There’s a joke among the staff of Hurricane’s at the Garden, the sports bar just steps from TD Garden: “It doesn’t matter if it’s raining out,” said general manager Nolan Hamilton, “the Bruins fans will sit outside just in order to get a couple of drinks in them and a meal in before they go to the game.”
And on a soggy Patriots Day that also rang in the start of the NHL playoffs, hardscrabble hockey fans did just that.
Though the record-setting Bruins were sharing the overcast Monday with the Marathon and the Red Sox game, Bruins fans had no trouble rallying for the 7:30 p.m. match against the Florida Panthers. A sea of black-and-yellow jerseys overtook the Hurricane’s patio for a pregame meal and drink, lined the barstools at Sullivan’s Tap, and streamed into The Greatest Bar. A smaller group of hungry patrons ambled into Pizzeria Rustico for hot slices.
Adding to the merrymaking: Mayor Michelle Wu announced last week that Canal Street would be a car-free “Playoff Hub” for all Celtics and Bruins home games for the remainder of their respective seasons — however long they may run. Approved bars and restaurants are permitted to extend their patios to the sidewalk, and pedestrians are free to gallivant with impunity for three hours before the games begin and an hour after the final buzzer sounds.
So on Saturday, basketball fans got free rein of the corridor, and Monday was the puck heads’ turn.
“It’s a carnival-like atmosphere around here” during playoff season, said Hamilton, whose eatery was the only one with an expanded patio on Monday. “So that, mixed with shutting the street down and extending our patios, some other restaurants’ patios, it’s one big group celebration down here.”
Monday’s celebration was on the thinner side: Prior to the game, fans who were outdoors mostly congregated under the protective cover of the Garden’s massive entryway. Some devotees, however, braved the chill for a pregame ritual, like ducking in for a drink at Sullivan’s, a no-frills watering hole, or smoking a cigar on the walk to the stadium.
“It’s nice to have a mecca,” said the cigar smoker in question, Scott Palmer of New Hampshire, who strolled down Canal with friend Brian Brown of North Andover before heading to the game.
But this dampened turnout is just the beginning: If both teams make it all the way to their respective Finals, TD Garden could be in for as many as 30 more games between now and June. It’s the outcome bars and restaurants surrounding the Garden — particularly those on Canal Street — are counting on.
At Hurricane’s, which set up sidewalk barriers and added about 60 or 70 seats to its existing patio for the occasion, business during the playoffs is double or triple what it is otherwise, said Hamilton. It’s an exhausting stretch: Before Saturday’s game, Hamilton came in to make sure all the taps were working and that they were stocked on silverware and plates.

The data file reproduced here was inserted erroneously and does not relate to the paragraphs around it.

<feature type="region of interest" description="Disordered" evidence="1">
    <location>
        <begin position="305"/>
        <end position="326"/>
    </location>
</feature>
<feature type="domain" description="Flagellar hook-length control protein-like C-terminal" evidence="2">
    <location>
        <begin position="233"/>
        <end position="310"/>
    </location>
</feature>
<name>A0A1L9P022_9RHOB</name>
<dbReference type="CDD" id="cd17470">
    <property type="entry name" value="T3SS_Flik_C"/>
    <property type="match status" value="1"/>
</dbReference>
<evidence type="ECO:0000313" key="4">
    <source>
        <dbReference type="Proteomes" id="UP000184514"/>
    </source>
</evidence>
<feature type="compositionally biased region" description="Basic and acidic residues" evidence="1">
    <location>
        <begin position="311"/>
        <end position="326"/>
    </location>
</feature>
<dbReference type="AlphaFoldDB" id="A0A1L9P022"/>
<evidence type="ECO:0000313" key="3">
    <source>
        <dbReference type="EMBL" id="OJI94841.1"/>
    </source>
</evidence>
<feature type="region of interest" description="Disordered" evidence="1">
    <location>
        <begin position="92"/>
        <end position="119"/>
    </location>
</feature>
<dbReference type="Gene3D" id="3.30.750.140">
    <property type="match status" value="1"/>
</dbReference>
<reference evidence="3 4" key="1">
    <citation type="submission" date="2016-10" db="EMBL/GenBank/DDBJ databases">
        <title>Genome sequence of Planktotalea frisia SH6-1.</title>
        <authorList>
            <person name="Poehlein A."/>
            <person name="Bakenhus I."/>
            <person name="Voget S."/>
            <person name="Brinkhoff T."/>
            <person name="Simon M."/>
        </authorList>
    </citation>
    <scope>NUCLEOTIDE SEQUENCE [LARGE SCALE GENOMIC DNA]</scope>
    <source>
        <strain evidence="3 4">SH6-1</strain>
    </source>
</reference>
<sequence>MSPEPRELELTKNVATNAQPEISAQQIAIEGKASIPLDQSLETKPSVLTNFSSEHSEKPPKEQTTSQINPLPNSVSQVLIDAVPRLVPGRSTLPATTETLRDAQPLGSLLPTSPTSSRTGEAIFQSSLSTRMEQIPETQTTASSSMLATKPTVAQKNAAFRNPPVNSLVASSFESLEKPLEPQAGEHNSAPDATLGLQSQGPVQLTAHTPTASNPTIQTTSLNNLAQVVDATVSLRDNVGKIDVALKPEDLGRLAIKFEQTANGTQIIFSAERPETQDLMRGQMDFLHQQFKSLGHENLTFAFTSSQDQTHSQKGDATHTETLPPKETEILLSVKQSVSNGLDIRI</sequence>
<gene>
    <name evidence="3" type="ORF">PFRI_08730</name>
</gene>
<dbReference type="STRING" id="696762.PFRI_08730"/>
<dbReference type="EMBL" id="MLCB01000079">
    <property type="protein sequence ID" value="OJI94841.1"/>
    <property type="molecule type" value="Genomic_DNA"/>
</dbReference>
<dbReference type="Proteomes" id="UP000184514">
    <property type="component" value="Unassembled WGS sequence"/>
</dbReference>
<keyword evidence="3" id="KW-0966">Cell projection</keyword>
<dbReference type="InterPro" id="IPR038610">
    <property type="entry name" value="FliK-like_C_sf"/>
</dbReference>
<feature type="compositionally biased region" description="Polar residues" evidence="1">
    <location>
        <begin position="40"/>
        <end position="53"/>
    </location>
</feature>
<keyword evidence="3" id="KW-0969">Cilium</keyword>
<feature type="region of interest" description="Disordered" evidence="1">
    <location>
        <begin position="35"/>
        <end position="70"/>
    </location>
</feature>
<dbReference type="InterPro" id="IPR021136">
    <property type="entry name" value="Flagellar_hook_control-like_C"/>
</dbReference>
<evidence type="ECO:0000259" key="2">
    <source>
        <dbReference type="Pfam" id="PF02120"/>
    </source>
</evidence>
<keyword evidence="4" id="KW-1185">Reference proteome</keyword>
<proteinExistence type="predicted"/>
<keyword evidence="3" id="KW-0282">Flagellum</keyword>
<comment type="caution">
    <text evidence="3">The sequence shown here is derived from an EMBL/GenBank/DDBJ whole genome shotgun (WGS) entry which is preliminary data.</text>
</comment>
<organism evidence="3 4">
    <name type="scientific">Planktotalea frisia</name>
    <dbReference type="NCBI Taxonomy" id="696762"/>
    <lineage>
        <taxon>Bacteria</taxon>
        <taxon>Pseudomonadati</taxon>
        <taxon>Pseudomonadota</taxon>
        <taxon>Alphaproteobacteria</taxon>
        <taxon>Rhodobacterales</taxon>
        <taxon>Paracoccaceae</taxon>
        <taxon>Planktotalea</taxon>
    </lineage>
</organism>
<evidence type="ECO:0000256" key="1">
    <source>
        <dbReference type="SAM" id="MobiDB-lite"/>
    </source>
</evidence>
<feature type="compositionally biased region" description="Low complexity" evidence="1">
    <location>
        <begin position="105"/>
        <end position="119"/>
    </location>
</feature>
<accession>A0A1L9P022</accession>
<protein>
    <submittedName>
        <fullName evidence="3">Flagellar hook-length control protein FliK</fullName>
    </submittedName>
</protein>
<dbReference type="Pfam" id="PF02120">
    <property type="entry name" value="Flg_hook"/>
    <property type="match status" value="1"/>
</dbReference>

“This means a ton to us in order for us to feel comfortable to take some time off and regroup over the next few months,” he said, adding that there’s talk of getting TVs outside, or perhaps a DJ. “It’s like our Christmas.”
Sullivan’s isn’t adding any outdoor seating, but any extra foot traffic is still welcome, said manager Steph Scione, and they are hoping both teams “go very, very far,” she said.
“It does make for a short summer, which is also a nice thing, cause sometimes we go months without any events or games or concerts,” said Scione.
No one is hoping for a deep run more than Tyler Smith, the general manager of the soon-to-open sports bar Scores. It’s moving into the 6,300-square-foot space that was long occupied by beloved watering hole The Fours, a pandemic casualty that closed in 2020 after 44 years in business.
Scores is aiming to open April 28, said Smith, and they have already applied to extend their patio so they can ride the full playoff wave with an extra 60 to 70 al fresco seats (in addition to the nearly 400-person capacity inside).
“All we want to do is be able to get that extra square footage out front, be able to join in with all the city of Boston fans, and just celebrate with them,” Smith said. “While there’s gonna be a lot of foot traffic, and it might seem intimidating to some to open up to such high volume, it’s exactly what we want.”
The Canal Street car closure is the latest iteration of the mayor’s Open Streets programs. These warm-weather initiatives — which have temporarily pedestrianized roads from Back Bay to Jamaica Plain — are set to return this summer. Outdoor dining is also slated to come back to parking spaces and sidewalks in most parts of the city beginning May 1.
Canal Street is no stranger to the transformation from roadway to walkway. In 2017, a car-free day was paired with a country music festival at the Garden. For the next two years, the Bruins hosted well-attended “fan fests” on the street, including for the playoffs.
But this year’s event marks the first public space program on the street since the pandemic, said Jay Walsh, executive director of the Downtown North Association, a civic group in the area. The goal, said Walsh, is to draw people back to the commercial area, which was hit hard by the pandemic-area dropoff in sports fans, concertgoers, and nearby office workers. In addition to The Fours, BeerWorks on Canal Street also shuttered during the pandemic.
“It’s the front door to the venue, so to have it activated and the festive atmosphere, it’s just good for people’s attitudes,” said Walsh. “The hope is that a lot of people want to come in earlier or stay later than they would otherwise.”
But what if the Bruins or Celtics get eliminated early on? Among Canal Street proprietors, there is a prevailing sentiment: Don’t jinx it.
“It’s always in the back of our minds: God, we don’t want a first-round exit from any of these teams,” said Hamilton. But when it comes to fan turnout, he’s less concerned: “Between both teams, we’re expecting the best.”